This banana chia pudding is a sweet and creamy treat you can eat anytime but I love it for breakfast. It’s also a good way to use up your ripe bananas without having to make banana bread.
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What you’ll need and variations
To make this chia pudding you’ll need bananas, chia, coconut milk, oat milk, cinnamon, and vanilla extract. I also give some options for the oat milk, coconut milk, and honey.
You can use the very ripe bananas you have sitting on your kitchen counter or you can use bananas that are still a little green.
A benefit of using ripe bananas means you’ll get a natural sweetness and may not need to add an extra sweetener. You will also get a stronger banana flavor.
Green bananas will have resistant starch and that could offer an extra gut health benefit. The downside is the banana flavor won’t be as strong and you may need to add more honey.
Chia seeds have a lot of soluble fiber and when you add a liquid to the seeds they will swell up. This is what makes the recipe a pudding consistency.
Soluble fiber is great for your gut because it helps to make your poop softer and easy to pass. It also helps with your heart health as soluble fiber can play a role with managing your blood sugar and cholesterol.
Oat milk has a creamy texture and taste profile which helps make this banana chia pudding feel decadent.
No oat milk, no problem. You can easily substitute any milk (animal or plant-based) you have on hand.
Using a touch of canned coconut milk will give you a more creamy texture to your pudding. The leftover coconut milk can be added to smoothies and/or you can freeze coconut milk in ice cubes for later use.
Canned coconut milk is higher in fat. You can swap out the canned coconut milk completely and just use oat milk.
Cinnamon gives extra flavor to your pudding plus adds variety to your diet.
You can’t have banana pudding without a little vanilla. If you want a stronger vanilla flavor you can add more extract.
Honey is my go-to liquid sweetener and you may need to adjust the amount based on how ripe your bananas are.
You can also sub the honey for another liquid sweetener like maple syrup.
Protein Powder (optional)
Adding protein can make this more of a solid breakfast and a nice way to practice eating with intention which is part of The Mindful Gut® approach.
I’ve added a scoop of collagen peptides (this one is my fave) to this recipe and it mixes in well but you could use any protein powder you enjoy.
How to make
This recipe whips up fast. You’ll only need 5 minutes to prep. Your wait time is overnight but you can also enjoy it after 4 hours.
I like to have chia pudding as my breakfast so I will use the overnight method but if you want it as a snack your pudding can also be ready in a couple of hours.
The classic way to make chia pudding is to let it sit overnight. This gives the maximum amount of time for the chia seeds to soak up the liquid. The longer you let it stand the thicker your chia pudding will be.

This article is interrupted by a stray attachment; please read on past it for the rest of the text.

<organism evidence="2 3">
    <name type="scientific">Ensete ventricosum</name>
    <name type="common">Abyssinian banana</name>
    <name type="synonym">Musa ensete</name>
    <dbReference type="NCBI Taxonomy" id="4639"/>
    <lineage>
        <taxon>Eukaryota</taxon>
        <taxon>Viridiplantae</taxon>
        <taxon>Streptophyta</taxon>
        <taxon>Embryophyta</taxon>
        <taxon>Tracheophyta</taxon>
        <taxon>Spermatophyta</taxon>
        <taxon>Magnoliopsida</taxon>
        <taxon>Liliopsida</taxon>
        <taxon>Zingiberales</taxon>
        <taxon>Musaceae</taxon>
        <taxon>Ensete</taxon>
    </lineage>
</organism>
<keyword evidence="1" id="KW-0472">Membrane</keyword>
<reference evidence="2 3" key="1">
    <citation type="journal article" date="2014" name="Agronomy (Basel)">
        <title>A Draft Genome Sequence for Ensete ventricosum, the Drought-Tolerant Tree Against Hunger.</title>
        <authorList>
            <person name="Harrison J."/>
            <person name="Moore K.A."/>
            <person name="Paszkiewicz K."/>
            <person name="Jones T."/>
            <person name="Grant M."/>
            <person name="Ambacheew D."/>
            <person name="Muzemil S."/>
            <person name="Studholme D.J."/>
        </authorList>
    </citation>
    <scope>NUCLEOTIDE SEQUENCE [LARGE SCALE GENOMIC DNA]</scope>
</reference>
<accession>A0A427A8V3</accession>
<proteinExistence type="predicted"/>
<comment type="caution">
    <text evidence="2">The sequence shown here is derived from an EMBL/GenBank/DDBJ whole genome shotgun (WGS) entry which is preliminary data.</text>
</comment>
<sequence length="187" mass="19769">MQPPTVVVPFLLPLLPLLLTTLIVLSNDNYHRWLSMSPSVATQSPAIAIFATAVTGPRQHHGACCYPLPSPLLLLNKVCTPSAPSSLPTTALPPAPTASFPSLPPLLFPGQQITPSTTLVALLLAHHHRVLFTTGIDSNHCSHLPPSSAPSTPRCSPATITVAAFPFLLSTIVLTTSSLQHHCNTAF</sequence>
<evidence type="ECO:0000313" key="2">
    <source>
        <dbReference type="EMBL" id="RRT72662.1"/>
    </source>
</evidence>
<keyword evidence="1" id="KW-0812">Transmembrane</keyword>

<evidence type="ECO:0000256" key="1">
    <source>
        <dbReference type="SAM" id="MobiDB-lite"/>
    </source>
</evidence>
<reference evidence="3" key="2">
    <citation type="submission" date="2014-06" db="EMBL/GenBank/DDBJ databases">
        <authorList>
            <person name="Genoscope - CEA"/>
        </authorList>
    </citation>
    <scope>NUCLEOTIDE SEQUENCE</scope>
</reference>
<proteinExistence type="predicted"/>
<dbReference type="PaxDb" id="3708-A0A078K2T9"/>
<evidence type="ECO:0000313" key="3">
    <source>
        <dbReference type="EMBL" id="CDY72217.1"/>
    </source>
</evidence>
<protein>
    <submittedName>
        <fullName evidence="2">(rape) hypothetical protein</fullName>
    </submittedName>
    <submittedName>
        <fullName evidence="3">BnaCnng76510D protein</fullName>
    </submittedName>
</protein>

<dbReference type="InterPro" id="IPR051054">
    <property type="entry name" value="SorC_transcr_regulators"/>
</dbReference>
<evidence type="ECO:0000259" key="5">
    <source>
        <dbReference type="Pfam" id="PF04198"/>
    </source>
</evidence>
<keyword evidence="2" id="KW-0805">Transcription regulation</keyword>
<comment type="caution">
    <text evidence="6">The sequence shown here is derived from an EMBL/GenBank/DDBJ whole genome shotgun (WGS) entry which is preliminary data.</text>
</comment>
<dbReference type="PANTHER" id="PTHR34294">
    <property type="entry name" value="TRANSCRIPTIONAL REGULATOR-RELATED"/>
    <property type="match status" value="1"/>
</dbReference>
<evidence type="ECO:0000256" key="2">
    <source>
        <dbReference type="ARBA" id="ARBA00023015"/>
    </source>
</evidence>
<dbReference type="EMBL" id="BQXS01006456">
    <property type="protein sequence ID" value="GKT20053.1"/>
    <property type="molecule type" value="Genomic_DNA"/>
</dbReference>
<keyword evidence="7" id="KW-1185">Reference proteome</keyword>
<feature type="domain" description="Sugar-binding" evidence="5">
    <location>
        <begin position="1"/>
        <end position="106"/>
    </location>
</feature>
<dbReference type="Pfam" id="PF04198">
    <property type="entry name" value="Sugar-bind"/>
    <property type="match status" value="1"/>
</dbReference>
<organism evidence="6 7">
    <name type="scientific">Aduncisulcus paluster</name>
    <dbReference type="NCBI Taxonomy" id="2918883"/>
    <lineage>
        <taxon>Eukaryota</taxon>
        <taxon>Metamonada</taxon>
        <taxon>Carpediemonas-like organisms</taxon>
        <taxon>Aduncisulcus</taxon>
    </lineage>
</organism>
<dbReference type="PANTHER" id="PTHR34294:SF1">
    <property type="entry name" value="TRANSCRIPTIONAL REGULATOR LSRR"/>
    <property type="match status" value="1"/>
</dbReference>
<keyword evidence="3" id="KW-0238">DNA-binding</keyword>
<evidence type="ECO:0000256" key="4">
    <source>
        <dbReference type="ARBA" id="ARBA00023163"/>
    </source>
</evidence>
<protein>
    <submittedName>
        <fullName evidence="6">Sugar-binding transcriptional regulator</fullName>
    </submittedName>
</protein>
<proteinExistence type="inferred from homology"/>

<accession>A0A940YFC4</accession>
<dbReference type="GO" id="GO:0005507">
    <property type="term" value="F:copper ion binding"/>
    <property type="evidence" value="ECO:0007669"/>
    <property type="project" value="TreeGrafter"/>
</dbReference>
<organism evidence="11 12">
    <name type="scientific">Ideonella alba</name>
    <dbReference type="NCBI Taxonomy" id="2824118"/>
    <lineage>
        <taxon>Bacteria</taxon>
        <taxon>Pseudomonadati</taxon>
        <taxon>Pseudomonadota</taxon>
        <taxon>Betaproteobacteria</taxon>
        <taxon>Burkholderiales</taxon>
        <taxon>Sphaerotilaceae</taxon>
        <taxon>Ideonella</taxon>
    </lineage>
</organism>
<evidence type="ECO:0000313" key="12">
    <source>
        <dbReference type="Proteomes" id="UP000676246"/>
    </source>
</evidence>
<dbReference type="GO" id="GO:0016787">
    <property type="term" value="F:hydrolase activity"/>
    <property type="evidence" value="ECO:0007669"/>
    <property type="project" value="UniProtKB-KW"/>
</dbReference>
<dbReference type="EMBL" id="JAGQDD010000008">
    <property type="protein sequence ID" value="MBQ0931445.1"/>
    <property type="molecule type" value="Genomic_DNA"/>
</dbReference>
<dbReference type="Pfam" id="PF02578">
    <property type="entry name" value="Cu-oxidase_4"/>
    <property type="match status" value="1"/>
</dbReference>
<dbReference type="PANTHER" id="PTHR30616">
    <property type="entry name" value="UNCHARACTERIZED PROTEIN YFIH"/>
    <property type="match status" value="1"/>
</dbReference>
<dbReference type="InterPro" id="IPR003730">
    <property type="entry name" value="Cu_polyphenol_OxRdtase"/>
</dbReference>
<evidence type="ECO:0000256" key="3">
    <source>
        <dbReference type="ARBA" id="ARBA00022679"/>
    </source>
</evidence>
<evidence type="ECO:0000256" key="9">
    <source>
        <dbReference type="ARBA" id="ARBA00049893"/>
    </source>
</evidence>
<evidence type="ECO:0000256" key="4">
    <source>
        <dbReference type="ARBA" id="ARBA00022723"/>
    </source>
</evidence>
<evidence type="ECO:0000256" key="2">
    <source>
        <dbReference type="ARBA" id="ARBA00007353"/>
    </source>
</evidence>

After 4 hours
Your chia pudding will be set after four hours so you don’t necessarily need to let it soak overnight. Four hours is enough time for the chia seeds to soak up the liquid and gel to form your pudding.
Are bananas good for the gut?
Bananas can be prebiotic but this is found in green bananas. Does this mean a yellow or brownish banana isn’t good for you? No. The riper the banana the more simple sugars it will have which means your digestive system will process it quickly.
For our recipe we are pairing a sweeter banana with a big fiber food, the chia seeds. By adding fiber it will help you stay fuller longer (something that a very ripe banana on its own wouldn’t do). You can even bump up the staying power by adding a scoop of your fave protein powder.
What happens if you eat chia seeds every day?
Chia seeds have a lot of fiber and if you don’t eat a lot of fiber I would caution against eating chia pudding every day. Your gut needs time to get used to larger amounts of fiber otherwise you may experience digestive problems like bloating or constipation.
Experiment with chia pudding every other couple of days to get your gut acclimated to the fiber. Also, you don’t want to rely solely on chia as your fiber source so eating it every other couple of days allows you the opportunity to add more variety to your diet.
What toppings can I add to banana chia pudding?
Toppings can add a whole other flavor layer to your chia pudding. Banana pairs well with nut butter, like peanut or almond butter, or you add extra banana slices on top. For an extra decadent pudding, you can top it with some coconut whipped cream.
Other recipes you’ll love
Banana Chia Pudding
- 1 banana
- 3/4 cup oat milk or milk of choice
- 1/2 tsp honey
- 4 tbsp chia seed
- 1 tbsp coconut cream see note
- 1 tbsp coconut milk, canned
- 1/4 tsp vanilla
- 1/8 tsp cinnamon
- Add the banana and honey to your mason jar. Mash up the banana until it's very soft.
- Add the remainder of the ingredients to your banana mixture.
- Mix well until all the chia seeds are incorporated into the entire mix. You can also close the jar and give it a good shake to help it all mix together.
- Refrigerate the chia pudding for at least 4 hours or overnight.
Amanda is a pizza loving registered dietitian nutritionist specializing in mindfulness and gut health. She quickly realized that gut health goes beyond the gut; it is also about honoring our gut feelings. She is the creator of The Mindful Gut™ which uses science and strategy to help people improve their gut health.